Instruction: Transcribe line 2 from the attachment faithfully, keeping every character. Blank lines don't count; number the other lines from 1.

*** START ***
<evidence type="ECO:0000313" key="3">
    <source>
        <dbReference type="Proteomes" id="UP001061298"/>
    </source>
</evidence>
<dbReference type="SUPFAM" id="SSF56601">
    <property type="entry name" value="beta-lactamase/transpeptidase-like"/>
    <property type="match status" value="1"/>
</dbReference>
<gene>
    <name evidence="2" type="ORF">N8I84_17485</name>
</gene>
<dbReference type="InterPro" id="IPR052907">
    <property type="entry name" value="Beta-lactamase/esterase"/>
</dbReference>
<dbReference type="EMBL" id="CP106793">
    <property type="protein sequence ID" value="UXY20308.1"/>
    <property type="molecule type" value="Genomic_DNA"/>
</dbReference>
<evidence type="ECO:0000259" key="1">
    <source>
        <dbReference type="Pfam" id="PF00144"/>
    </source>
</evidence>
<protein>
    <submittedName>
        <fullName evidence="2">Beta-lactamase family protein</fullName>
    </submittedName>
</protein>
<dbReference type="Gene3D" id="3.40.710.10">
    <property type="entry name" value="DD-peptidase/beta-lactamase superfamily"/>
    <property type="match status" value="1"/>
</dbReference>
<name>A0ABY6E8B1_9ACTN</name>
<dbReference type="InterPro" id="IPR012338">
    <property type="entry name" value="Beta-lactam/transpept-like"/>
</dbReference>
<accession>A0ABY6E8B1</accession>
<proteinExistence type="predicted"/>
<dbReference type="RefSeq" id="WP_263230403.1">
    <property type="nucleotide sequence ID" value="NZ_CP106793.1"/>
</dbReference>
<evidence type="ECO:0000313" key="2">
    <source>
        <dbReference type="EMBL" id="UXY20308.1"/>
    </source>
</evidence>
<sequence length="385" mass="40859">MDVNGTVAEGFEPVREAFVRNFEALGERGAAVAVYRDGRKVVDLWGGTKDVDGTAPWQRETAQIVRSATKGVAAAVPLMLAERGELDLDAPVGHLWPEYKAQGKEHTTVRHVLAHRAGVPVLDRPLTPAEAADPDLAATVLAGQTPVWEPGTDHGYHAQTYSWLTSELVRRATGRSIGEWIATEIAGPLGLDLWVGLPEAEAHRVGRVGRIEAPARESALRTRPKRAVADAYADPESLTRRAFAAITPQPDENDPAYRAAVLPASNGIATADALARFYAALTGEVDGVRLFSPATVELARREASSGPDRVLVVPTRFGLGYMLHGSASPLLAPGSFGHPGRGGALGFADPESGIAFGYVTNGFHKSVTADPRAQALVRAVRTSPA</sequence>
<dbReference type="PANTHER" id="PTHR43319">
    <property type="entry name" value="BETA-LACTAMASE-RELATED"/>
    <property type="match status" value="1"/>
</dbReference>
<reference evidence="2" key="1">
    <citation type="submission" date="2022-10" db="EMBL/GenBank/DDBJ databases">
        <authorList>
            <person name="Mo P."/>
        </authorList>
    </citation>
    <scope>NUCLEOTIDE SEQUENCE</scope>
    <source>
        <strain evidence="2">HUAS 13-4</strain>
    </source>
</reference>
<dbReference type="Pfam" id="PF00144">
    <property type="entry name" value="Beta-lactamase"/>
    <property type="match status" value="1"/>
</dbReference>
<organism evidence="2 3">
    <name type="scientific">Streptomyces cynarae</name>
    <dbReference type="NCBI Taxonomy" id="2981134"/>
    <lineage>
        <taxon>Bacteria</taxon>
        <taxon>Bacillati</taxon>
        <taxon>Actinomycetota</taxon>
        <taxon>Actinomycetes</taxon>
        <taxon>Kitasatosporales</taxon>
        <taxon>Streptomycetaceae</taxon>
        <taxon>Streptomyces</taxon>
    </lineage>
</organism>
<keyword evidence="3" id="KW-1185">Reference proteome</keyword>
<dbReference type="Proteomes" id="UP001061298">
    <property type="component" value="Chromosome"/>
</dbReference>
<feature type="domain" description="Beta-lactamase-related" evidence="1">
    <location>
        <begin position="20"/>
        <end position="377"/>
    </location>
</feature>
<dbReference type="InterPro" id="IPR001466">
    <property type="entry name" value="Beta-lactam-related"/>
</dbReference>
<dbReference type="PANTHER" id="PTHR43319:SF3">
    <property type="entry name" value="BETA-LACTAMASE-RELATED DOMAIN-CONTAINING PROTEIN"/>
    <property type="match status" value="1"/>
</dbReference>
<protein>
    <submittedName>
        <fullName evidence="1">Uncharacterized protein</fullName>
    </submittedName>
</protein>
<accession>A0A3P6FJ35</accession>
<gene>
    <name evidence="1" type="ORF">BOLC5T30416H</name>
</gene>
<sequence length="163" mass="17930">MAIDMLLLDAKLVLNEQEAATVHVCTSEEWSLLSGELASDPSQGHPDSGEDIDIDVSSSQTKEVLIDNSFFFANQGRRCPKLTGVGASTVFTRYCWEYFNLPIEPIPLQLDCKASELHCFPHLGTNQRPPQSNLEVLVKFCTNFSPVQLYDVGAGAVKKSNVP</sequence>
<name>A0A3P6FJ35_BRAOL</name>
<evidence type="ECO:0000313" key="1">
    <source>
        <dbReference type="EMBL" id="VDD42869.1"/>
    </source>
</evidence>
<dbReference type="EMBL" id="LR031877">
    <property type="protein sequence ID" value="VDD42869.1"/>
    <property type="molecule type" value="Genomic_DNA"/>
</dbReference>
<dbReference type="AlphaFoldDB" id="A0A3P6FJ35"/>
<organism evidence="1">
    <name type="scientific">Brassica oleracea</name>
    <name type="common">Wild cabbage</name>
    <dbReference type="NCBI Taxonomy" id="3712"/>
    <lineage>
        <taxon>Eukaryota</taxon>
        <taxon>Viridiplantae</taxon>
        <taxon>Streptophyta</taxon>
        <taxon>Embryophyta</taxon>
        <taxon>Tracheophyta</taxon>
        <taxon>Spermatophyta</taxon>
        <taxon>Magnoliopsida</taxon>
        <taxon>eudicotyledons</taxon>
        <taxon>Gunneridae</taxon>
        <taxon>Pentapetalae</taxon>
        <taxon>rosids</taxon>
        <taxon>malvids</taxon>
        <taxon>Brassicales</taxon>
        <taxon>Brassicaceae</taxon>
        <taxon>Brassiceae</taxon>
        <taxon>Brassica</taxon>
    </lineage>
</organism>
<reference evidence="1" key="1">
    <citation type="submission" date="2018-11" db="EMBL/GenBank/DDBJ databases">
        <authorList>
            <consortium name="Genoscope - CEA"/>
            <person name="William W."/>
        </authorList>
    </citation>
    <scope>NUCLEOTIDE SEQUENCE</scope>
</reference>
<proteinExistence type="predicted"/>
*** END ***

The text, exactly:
    <source>